Please note that unlike other types of tangible property that is purchased and used in the state and becomes subject to sales and use tax in the state, space property is not intended to be used in the state but rather will be used or placed in service up in space where it orbits all states and countries of the world.  This makes space property unique in that sense.

I would also like to add that the commercial space activities are advancing quickly in the recent years due to the support from NASA to foster commercial activities.  Currently there are space ports being built or considered in New Mexico, Texas and several others.  As a result many states are adopting similar legislation to what we propose today.

It is our goal to help Colorado compete in this new and challenging economic environment.

Thank you Committee members, and I’m happy to answer any questions.

Christie Lee, Government Relations Analyst for Lockheed Martin Space Systems Company, told the Committee that, although Lockheed Martin does not currently produce and store such space equipment, enactment of HB-1178 would benefit Colorado with potential new economic activity.  Lockheed Martin Space Systems Company is a CACI Gold Partner.

Loren Furman, CACI Senior Vice President, State and Federal Relations, told the committee that the Brookings Institution Report pointed out that Colorado needs to become more competitive in commercial aerospace as Federal funding is cut back.  Loren noted that concerns about lost revenue to the State if the bill becomes law should be mitigated by such “guardrails” as an annual review by the Colorado Department of Revenue, which the Department shall provide to the House and Senate Finance Committees, and by the five-year “sunset” provision of the bill.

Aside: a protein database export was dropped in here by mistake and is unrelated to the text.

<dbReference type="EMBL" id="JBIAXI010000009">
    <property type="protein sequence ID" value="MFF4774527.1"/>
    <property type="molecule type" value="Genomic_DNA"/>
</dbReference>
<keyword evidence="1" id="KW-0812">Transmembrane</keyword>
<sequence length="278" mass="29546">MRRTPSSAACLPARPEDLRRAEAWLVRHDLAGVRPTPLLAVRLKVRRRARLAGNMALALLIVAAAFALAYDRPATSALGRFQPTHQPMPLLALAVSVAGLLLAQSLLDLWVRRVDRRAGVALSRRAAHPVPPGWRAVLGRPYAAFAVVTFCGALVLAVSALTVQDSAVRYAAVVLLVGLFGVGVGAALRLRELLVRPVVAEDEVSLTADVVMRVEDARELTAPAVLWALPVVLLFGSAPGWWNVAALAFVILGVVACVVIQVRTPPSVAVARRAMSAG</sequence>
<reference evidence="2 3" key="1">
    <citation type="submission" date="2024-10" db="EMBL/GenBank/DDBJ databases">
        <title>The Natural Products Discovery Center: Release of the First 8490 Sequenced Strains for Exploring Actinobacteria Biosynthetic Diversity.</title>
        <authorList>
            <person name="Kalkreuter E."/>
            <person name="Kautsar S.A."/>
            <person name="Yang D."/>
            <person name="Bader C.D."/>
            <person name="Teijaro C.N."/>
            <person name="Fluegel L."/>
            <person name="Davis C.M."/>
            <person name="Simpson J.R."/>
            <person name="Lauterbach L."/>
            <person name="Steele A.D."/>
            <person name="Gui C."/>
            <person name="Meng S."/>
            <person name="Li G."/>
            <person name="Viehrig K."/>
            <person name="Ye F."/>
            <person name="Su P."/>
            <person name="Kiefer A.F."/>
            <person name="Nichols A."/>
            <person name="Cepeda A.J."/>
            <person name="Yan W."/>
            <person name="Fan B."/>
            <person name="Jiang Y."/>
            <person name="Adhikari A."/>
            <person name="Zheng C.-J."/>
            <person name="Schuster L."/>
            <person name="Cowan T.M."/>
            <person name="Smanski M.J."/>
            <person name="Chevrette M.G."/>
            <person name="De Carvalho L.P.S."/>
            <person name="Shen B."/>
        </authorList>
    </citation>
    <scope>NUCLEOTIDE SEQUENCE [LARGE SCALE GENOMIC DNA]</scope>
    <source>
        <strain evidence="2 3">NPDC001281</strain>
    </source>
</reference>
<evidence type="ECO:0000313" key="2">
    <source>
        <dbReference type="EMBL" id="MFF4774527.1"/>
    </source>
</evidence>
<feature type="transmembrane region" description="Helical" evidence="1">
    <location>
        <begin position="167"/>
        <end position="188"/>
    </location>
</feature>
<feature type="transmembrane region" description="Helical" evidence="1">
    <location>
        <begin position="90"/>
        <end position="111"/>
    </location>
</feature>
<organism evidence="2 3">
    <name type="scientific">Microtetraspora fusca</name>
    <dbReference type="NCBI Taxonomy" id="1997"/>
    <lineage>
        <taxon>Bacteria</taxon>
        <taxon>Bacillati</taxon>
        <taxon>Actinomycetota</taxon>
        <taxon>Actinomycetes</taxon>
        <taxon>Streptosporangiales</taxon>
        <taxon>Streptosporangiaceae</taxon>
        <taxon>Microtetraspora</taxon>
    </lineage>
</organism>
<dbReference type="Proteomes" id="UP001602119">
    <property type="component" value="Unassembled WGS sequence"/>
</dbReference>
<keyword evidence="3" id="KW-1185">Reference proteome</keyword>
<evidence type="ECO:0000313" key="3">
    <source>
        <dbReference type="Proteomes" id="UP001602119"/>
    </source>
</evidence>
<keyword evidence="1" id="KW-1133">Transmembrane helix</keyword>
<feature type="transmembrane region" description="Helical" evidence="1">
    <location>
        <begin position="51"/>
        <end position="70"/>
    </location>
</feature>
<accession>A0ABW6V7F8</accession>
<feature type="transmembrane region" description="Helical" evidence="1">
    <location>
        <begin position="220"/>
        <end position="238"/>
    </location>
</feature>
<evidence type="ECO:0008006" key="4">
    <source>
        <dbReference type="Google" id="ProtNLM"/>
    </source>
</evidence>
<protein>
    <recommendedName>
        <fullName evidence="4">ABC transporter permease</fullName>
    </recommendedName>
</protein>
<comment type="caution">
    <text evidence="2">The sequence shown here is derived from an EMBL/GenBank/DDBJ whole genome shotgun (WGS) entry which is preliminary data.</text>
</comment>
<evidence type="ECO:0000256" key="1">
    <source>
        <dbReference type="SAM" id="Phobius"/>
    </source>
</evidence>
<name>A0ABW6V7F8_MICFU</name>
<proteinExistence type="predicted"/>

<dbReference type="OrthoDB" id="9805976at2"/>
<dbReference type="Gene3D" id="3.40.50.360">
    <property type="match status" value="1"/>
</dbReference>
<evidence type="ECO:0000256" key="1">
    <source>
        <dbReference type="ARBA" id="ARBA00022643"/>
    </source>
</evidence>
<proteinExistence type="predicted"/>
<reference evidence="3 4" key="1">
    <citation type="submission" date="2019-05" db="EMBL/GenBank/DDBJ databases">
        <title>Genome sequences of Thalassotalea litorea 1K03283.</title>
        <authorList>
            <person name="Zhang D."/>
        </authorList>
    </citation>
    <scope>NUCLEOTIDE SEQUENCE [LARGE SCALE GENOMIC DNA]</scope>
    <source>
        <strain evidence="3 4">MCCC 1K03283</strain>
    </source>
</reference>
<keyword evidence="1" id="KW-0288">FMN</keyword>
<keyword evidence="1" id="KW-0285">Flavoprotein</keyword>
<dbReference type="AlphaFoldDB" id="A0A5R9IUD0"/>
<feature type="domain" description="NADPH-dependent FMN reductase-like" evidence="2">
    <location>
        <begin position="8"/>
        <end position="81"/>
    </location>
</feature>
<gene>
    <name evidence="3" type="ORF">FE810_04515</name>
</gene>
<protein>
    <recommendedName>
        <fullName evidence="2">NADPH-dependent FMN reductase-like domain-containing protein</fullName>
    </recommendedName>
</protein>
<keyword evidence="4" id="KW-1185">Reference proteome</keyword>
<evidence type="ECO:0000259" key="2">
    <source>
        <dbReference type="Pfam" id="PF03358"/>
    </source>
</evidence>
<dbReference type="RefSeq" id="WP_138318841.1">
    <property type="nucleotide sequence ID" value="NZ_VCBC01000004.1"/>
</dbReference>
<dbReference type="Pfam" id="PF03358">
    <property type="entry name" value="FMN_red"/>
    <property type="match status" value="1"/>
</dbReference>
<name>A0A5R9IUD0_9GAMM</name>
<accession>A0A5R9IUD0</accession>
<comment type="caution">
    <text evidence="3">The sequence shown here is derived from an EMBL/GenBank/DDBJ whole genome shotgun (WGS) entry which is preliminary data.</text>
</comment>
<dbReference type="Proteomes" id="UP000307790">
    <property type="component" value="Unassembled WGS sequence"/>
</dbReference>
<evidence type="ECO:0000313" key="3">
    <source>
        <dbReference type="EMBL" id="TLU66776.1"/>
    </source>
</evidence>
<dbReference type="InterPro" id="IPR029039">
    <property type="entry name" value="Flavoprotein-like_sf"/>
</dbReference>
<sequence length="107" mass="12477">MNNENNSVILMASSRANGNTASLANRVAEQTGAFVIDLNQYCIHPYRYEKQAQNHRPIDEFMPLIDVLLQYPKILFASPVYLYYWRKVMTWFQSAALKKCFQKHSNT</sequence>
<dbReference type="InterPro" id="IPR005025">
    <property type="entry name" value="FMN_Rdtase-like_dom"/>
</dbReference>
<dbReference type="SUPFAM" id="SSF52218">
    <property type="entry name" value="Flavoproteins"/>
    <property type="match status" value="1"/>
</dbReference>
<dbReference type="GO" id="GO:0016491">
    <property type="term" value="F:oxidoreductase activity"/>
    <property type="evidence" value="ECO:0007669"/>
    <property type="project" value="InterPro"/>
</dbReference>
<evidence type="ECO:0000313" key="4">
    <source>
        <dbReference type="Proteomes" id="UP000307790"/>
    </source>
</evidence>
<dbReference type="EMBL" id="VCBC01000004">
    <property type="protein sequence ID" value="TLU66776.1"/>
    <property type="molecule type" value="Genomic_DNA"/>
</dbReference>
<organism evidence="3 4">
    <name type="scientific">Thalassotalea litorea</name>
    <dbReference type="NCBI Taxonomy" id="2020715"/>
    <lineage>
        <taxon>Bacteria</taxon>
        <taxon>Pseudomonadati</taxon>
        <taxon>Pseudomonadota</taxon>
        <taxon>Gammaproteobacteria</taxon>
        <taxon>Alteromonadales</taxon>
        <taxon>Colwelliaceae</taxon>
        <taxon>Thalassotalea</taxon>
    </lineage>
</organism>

CACI has assembled a coalition of aerospace companies, business organizations and state and local economic development entities to support HB-1178, including the following CACI members:

The Colorado Office of Economic Development and International Trade and the Colorado Economic Development Commission are members of the CACI coalition.

For more on HB-1178, read:

Colorado legislature considers aerospace-related property-tax break,” by Kristen Leigh Painter, The Denver Post, February 14th.

Colorado spacecraft tax break gets stratospheric support,” by Ed Sealover, The Denver Business Journal, February 13th.

CACI-Initiated Bill to Grant Tax Incentive to Aerospace Industry Scheduled for Committee,” by Dan Pilcher, The CACI Colorado Capitol Report, February 7th.

CACI-Initiated Bill to Grant Tax Incentive to Aerospace Industry Introduced,” by Dan Pilcher, The CACI Colorado Capitol Report, January 31st.